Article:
Connectivity

 

Internet connectivity is a norm these days, and for those on the fringes of technology – those not really into it – there are dangers. Well, the dangers are there for everyone to cope with, but the savvy techies and the already paranoid already have a handle on safety protocols and behaviour.

There are two broad ways to connect to the internet; fixed and mobile. I deal with mobile security elsewhere. Here we look at network connectivity in your home. The network you have at work is similar, so what you read here is also a good primer for that. A work network should also have server-side protections, policies and security measures to keep workers and data safe. Note that I said should, not would …I’ve found numerous security breaches on audit!

Home Networks

Are you secure? Are all of the devices you use secure? Do you know where the weak links in your security defence are? Did you know that the Internet of Things (IoT) isn’t such a great idea yet and that gadget you plugged in for home automation could compromise your entire home network?

When WPA2 came along in 2004, the Internet of Things had not yet become anything close to the all-consuming security horror of today. WPA2 offered no streamlined way to safely onboard IoT devices to an existing Wi-Fi network. WPA3 provides a fix.

Yeah, well reality bites, so don’t depend upon slick advertising or the vague promises of a salesperson when adding to your home network.
Adding a device can open a gate for a hacker to exploit, even if you have decent malware (I use Malwarebytes) and anti-virus protection (I use BitDefender).

  • Malwarebytes is a complete package and has been an industry standard for many years and works well with most internet security packages. If you haven’t already tried it, go and download it, it’s free for a month. If you like it, buy from us (at a discount) to support this site.
  • BitDefender is a great all-rounder to protect against virus, spam, ransomware and malware.  Various other suites occasionally rank better in reviews, but BitDefender is the one that I have seen well-ranked most consistently, and trust across all of my devices. Other suites I have found to be effective are from Trend, AVG and Avast.

Do your homework and search blogs, forums and press releases related to the thingy you’re about to purchase. It could save you from a lot of pain (like identity theft, phished account information and being held to cyber-ransom).

If you’re looking for a modem because you’ve heard about the flaw¹ in the WPA2 security and just upgrading to leverage a faster service you should know that as of 26 June 2018 the WiFi Alliance announced the availability of WPA3 and the replacement of WPS with DPP.

Wi-Fi Protected Setup (WPS) is a network security standard to create a secure wireless home network, but has had known vulnerabilities since 2011. One flaw allows a remote attacker to recover the WPS PIN in a few hours with a brute-force attack and, with that, the network’s WPA/WPA2 pre-shared key. WPA3 provides a fix.

Built on top of several existing but not widely deployed technologies, WPA3 makes several vast improvements over the security provided by WPA2. Most notably, WPA3 should close the door on offline dictionary-based password cracking attempts by leveraging a more modern key establishment protocol called Simultaneous Authentication of Equals (SAE)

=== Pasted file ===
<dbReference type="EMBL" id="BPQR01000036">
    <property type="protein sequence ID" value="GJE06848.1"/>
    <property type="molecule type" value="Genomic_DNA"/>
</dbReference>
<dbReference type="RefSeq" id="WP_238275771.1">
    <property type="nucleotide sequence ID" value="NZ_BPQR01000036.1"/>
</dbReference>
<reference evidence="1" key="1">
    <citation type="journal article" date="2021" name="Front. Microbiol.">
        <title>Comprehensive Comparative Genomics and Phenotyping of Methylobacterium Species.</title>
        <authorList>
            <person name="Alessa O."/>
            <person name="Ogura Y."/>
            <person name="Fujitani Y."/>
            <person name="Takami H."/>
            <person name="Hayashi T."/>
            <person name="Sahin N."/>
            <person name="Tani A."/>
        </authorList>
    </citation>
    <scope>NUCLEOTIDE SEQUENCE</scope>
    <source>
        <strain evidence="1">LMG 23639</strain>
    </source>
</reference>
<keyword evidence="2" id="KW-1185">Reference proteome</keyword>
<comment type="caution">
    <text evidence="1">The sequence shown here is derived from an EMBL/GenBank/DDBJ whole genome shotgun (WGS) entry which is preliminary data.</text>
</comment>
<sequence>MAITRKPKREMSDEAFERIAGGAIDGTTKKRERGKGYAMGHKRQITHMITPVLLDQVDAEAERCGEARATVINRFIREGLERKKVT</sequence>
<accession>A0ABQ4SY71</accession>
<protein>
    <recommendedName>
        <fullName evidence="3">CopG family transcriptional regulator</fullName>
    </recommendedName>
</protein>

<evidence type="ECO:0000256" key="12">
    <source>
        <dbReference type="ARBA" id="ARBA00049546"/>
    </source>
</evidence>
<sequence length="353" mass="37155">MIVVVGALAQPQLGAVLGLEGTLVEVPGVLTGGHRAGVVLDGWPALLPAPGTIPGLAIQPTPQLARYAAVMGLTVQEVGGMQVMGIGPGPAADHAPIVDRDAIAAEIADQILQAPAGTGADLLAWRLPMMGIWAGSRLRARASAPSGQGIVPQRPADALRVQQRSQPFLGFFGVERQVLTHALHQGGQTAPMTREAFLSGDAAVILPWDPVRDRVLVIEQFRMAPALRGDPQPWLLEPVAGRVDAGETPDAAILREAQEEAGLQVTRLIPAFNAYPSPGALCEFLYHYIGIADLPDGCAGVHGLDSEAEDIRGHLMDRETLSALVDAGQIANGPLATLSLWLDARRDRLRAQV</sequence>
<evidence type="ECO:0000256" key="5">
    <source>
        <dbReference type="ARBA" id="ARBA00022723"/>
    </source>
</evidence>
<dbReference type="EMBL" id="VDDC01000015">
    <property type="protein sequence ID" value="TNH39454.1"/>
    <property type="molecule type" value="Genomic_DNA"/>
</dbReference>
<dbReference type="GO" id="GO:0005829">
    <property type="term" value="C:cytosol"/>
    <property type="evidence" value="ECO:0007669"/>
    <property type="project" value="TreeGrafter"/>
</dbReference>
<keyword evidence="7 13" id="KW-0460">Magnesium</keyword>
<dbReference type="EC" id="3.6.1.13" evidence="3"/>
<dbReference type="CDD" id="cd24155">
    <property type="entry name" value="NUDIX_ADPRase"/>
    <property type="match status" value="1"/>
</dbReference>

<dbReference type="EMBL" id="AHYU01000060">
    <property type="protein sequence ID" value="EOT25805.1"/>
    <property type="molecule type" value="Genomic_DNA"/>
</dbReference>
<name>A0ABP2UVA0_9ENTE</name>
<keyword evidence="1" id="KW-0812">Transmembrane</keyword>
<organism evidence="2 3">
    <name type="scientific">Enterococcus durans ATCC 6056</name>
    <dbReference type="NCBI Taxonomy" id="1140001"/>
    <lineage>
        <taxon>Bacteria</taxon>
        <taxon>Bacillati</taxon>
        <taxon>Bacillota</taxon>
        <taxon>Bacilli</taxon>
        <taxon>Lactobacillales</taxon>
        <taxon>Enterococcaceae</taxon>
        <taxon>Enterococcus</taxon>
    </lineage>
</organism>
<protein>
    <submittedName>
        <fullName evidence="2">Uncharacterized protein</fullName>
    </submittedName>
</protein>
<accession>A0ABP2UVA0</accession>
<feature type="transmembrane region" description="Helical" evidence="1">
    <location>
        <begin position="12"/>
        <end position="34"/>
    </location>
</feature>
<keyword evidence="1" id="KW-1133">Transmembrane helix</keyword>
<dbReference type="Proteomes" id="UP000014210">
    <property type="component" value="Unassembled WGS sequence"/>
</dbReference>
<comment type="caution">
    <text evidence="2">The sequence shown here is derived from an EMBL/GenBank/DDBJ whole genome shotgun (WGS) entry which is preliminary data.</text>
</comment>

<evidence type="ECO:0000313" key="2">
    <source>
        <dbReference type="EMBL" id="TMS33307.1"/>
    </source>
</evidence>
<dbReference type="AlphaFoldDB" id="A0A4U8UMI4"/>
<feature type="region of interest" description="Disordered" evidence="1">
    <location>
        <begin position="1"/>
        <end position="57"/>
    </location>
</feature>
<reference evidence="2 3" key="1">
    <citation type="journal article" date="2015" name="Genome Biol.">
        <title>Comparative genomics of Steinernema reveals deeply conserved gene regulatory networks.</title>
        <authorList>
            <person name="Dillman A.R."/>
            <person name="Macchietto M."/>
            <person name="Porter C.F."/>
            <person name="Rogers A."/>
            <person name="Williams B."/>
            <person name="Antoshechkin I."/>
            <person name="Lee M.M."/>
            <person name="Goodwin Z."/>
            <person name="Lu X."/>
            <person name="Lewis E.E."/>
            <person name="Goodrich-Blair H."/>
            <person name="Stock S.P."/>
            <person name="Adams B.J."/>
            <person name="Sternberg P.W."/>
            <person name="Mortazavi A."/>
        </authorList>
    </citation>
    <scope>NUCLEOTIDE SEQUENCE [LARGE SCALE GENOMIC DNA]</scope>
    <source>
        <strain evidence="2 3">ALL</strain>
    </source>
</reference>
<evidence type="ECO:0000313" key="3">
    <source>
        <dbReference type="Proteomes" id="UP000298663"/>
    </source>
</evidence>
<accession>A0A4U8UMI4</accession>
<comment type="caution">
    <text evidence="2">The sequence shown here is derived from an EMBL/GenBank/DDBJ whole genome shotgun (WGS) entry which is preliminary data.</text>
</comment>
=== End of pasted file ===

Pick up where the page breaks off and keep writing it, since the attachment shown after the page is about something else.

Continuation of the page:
It’s a big deal because it adds layers of security to your devices and communication that make it very, very hard for casual hackers, even over public WiFi. It’s also worth noting that the 6th generation of WiFi – 802.11ax – is on the way and it has a number of improvements.

In any case, it’s worth reading the article ‘The State of Security | WPA3: What You Need To Know‘ and having a look at their guide for securing home networks.

Never be late!

Being late for work is not a good thing. Being late for a date is a crime.  Being late in updating your software is like a lemming heading for a cliff. Eventually, you will have a nasty fall.

So what can you do? Well, ensure that the drivers on your computer are up to date. Are your operating system and programs of the latest version? Do you have programs to protect you online? Are you aware of how sophisticated hackers and ransom-bandits are?

If this is too difficult for you, get help; a local geek, or even better a local tech service that is reputable and has been recommended to you. If you’re starting from scratch, choose a business that has appropriate partnerships. Not say, just a Toshiba dealer, but a Toshiba partner. That way you know they are adequately resourced and follow stringent protocols.

Related

  • Siege mentality
    Most importantly – over 60% of people are had this way – are your habits online safe? This goes beyond the obvious and simple strategies of avoiding porn and gambling sites (sure, of course you don’t!).

Footnotes:
¹ Researchers found a flaw they called KRACK, which could let attackers on the same Wi-Fi network access your internet traffic without a password. Device manufacturers released patches for the problem, and the Wi-Fi alliance required all new routers to be tested for the vulnerability [return].

Advertisements

Leave a Reply

Fill in your details below or click an icon to log in:

WordPress.com Logo

You are commenting using your WordPress.com account. Log Out /  Change )

Google photo

You are commenting using your Google account. Log Out /  Change )

Twitter picture

You are commenting using your Twitter account. Log Out /  Change )

Facebook photo

You are commenting using your Facebook account. Log Out /  Change )

Connecting to %s

This site uses Akismet to reduce spam. Learn how your comment data is processed.